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28 Nov 2018

Trust welcomes salmon recommendations

Written by Richard Luxmoore, Senior Nature Conservation Advisor
Scotland’s seas need to be protected.
Scotland’s seas need to be protected.
The Rural Economy Committee (REC) of the Scottish Parliament has made recommendations for the future of salmon farming around Scotland’s coastline.

We warmly welcome the report of the REC Committee that we believe addresses most of the problems associated with the salmon farming industry, and we look forward to action being made to implement the 65 recommendations.

Recommendation 2[i] is the key to further action as it recognises that the status quo isn’t acceptable and that meaningful action has to be taken to address regulatory deficiencies and environmental issues before any expansion in the industry can take place.

The report highlights the impact that sealice from farms has on wild salmon and sea trout using the sea in the vicinity of fish farms, and that this is a major gap in the current regulation of the industry [ii].

Recommendations 45–47[iii] go on to urge that fish farms should not be sited in the vicinity of migratory routes for wild salmon and that a precautionary approach must be applied in a meaningful manner to curb the development of new fish farms.

Sea trout are more susceptible than salmon to the impacts of fish farming because they spend more time in coastal waters. Research conducted on sea trout has shown that sealice are found at elevated levels on wild sea trout within 30km of fish farms. This level of infestation raised the risk of these fish dying by 12–90% [iv]. This suggests that a precautionary approach to siting fish farms should be applied to zones within 30km of the farm.

Map showing fish farms and SSSI rivers
Map showing fish farms and SSSI rivers.

A number of rivers (see map above) in the west of Scotland have been designated as Sites of Special Scientific Interest (SSSI) for Atlantic salmon or for freshwater pearl mussels. Mussels in their juvenile larval stages attach themselves to the gills of salmon, which then swim upstream. The larvae then fall off and attach to the river bed. An analysis of where these rivers enter the sea shows that there are already a large number of fish farms that one should assume, on a precautionary approach, are potentially having a damaging impact.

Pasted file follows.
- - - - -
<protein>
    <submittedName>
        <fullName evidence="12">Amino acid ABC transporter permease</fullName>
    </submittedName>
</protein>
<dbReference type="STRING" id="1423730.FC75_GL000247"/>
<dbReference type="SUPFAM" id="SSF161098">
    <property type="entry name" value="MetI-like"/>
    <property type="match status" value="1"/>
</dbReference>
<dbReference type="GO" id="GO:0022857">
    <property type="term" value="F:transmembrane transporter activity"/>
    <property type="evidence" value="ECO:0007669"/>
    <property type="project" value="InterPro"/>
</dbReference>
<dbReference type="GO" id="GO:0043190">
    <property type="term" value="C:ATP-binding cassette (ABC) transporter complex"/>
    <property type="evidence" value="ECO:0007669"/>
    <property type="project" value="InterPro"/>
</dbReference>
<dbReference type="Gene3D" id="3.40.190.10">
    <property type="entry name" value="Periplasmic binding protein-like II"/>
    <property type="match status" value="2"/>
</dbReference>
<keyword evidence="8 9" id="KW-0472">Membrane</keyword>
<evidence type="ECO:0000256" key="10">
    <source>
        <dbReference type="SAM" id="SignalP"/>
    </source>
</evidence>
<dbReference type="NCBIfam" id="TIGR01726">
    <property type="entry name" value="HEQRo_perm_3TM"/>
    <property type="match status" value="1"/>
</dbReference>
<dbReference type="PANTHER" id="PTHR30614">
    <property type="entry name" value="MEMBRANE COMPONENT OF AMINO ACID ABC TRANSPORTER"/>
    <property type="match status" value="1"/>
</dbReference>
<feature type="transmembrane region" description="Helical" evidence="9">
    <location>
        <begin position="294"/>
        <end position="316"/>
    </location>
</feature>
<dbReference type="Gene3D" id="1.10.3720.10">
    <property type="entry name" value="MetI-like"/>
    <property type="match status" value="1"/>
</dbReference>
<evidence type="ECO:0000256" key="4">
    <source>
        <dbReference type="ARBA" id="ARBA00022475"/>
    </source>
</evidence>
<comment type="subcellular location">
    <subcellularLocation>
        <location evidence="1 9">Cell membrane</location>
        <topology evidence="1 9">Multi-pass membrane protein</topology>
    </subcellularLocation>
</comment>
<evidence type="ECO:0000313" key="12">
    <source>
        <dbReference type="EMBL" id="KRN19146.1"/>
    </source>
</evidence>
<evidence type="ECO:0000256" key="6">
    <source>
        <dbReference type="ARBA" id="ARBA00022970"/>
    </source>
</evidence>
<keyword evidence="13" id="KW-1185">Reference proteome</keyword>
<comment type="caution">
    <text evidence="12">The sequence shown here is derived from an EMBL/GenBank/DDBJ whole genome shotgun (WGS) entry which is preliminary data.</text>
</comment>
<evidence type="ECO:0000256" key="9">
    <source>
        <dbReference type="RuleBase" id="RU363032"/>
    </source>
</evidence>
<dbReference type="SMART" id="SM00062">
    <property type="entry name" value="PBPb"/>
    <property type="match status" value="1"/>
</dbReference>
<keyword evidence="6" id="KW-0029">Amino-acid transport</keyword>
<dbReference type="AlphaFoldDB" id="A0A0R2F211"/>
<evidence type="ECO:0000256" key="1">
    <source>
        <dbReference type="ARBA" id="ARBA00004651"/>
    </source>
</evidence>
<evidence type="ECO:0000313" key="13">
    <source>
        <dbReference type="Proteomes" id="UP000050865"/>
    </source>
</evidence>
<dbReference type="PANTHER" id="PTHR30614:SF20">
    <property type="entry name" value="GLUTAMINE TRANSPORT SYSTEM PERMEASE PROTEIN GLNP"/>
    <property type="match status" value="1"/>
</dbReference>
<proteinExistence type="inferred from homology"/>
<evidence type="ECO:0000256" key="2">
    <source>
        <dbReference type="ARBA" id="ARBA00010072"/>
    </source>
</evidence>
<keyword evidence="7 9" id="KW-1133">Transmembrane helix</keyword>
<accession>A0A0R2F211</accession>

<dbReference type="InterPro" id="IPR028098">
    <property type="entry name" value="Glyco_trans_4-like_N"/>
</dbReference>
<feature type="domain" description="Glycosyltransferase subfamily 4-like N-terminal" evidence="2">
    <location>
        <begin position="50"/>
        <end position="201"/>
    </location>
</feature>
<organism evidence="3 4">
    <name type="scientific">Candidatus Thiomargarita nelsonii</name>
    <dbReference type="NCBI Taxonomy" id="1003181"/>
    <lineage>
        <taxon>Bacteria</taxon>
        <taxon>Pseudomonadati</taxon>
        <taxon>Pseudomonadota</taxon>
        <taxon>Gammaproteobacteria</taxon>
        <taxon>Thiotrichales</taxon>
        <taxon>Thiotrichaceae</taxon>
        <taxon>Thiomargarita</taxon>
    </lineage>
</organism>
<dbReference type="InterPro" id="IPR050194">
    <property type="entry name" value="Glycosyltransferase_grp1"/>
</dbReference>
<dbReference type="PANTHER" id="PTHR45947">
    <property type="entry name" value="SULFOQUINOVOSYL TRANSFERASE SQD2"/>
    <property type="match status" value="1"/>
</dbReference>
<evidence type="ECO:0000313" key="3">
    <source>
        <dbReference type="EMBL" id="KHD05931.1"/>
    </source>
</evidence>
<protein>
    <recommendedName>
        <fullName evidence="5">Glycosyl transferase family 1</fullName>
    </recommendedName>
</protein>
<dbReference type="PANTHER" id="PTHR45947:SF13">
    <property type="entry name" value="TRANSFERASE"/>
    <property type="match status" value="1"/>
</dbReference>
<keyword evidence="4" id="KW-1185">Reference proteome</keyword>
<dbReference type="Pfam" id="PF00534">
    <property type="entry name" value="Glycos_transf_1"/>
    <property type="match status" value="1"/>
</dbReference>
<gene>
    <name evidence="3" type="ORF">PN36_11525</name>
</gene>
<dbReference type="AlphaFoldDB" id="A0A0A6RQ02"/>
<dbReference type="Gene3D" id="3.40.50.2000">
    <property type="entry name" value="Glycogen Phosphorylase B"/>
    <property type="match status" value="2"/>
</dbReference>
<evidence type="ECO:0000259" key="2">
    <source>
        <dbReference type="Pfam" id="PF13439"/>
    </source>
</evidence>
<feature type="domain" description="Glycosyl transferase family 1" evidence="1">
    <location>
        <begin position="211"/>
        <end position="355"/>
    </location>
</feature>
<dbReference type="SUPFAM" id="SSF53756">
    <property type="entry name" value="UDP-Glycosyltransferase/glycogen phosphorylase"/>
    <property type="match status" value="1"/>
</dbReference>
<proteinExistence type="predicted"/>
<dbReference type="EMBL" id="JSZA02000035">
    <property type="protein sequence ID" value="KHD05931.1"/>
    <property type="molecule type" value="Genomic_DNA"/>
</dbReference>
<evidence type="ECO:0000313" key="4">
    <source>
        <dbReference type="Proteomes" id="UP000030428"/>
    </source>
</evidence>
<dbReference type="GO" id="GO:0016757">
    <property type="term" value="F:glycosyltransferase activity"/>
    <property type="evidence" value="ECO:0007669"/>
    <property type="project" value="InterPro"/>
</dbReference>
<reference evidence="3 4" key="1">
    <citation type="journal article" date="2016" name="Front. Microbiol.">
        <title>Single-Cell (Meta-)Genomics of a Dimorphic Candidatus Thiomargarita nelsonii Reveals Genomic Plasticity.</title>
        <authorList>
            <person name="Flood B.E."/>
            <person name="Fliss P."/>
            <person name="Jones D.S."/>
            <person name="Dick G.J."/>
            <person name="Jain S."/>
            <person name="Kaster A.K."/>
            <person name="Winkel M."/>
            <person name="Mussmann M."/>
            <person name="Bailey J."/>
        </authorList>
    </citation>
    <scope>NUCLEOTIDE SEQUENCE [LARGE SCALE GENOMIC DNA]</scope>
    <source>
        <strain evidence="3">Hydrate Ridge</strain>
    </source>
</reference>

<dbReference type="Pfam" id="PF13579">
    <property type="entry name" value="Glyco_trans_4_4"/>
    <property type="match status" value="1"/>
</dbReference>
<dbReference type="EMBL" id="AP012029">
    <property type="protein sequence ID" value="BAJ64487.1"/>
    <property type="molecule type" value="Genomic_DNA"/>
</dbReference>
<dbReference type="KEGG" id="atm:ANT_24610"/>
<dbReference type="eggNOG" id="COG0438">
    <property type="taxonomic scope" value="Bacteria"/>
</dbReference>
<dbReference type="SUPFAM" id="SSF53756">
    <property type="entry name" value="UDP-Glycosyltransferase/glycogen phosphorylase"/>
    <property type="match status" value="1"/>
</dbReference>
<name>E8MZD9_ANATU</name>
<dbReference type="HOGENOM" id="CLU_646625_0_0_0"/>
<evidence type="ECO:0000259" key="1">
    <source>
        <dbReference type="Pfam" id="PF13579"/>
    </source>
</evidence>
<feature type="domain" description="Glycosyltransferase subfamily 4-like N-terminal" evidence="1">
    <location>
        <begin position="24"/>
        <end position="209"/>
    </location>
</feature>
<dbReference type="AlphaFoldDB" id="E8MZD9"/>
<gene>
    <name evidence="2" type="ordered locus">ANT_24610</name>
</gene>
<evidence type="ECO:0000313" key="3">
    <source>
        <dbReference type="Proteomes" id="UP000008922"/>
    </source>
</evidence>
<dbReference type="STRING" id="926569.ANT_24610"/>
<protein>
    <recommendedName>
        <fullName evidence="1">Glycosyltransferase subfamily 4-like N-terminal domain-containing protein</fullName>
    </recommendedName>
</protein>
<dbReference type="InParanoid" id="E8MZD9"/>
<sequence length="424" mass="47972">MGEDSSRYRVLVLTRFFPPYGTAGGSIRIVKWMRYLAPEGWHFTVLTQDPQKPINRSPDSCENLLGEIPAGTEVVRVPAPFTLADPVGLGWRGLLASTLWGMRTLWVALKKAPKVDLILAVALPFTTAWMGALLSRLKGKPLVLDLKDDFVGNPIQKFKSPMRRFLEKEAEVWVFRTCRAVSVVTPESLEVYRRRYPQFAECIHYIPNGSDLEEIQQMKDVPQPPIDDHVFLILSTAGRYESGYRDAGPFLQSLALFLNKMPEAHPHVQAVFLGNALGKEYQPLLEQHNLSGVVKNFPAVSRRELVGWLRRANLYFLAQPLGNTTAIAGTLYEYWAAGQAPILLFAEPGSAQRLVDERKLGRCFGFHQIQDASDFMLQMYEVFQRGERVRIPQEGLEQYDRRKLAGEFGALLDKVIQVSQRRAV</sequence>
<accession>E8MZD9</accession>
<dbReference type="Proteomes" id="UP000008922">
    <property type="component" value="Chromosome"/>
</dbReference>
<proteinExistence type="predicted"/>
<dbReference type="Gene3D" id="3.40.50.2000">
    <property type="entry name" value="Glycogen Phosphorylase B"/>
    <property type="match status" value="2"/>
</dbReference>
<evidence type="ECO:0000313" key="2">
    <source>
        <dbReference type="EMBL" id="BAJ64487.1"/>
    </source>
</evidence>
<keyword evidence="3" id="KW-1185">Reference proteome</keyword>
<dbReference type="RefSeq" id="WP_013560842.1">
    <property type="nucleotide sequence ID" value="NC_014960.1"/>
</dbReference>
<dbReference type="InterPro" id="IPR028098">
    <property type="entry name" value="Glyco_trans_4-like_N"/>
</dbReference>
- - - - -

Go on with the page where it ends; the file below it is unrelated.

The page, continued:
[i] RECOMMENDATION 2. The Committee strongly agrees with the view of the Environment, Climate Change and Land Reform Committee (ECCLR) Committee that if the industry is to grow, the “status quo” in terms of regulation and enforcement is not acceptable. It is of the view that urgent and meaningful action needs to be taken to address regulatory deficiencies as well as fish health and environmental issues before the industry can expand.

[ii] RECOMMENDATION 42. The Committee notes concerns expressed in evidence that none of the existing regulatory bodies currently has responsibility for the impact of salmon farms on wild salmon stocks. The Committee believes that clarity must be provided by the Scottish Government as to how this apparent regulatory gap will be filled and which agency will assume responsibility for its management.

[iii] RECOMMENDATION 45. The Committee shares the view of the ECCLR Committee that the siting of farms in the vicinity of known migratory routes for wild salmon must be avoided. The Committee understands that there is at present only limited empirical scientific evidence to suggest that wild salmon are infected by sea lice as they pass salmon farms. However, it is noted that the Norwegian Government has taken the decision to act decisively on this matter. It applies a strict precautionary approach and does not issue licences for salmon farms in the vicinity of wild salmon routes.

RECOMMENDATION 46. The Committee is of the view that a similar precautionary approach must be taken in Scotland to assist in mitigating any potential impact of sea lice infestation on wild salmon. It therefore recommends that there should be an immediate and proactive shift towards siting new farms in more suitable areas away from migratory routes and that this should be highlighted in the strategic guidance on the siting of salmon farms

RECOMMENDATION 47. The Committee recognises that it will take time for the range of current activity by the Scottish Government (e.g. Fish Health Framework initiatives, consenting review) and regulatory bodies (e.g. SEPA finfish sector review) and action on the Committee’s recommendations to be completed, with outcomes known, agreed and implemented. Therefore, until this work is completed and the enhanced regulatory and enforcement regime is in place, the precautionary principle should be applied in a meaningful and effective manner in relation to applications for new sites and expansion of existing site

[iv] Eva B Thorstad, Christopher D Todd, Ingebrigt Uglem, Pål Arne Bjørn, Patrick G Gargan, Knut Wiik Vollset, Elina Halttunen, Steinar Kålås, Marius Berg, Bengt Finstad. (2015). Effects of salmon lice Lepeophtheirus salmonis on wild sea trout Salmo trutta—a literature review. Aquaculture Environment Interactions, Vol. 7: 91–113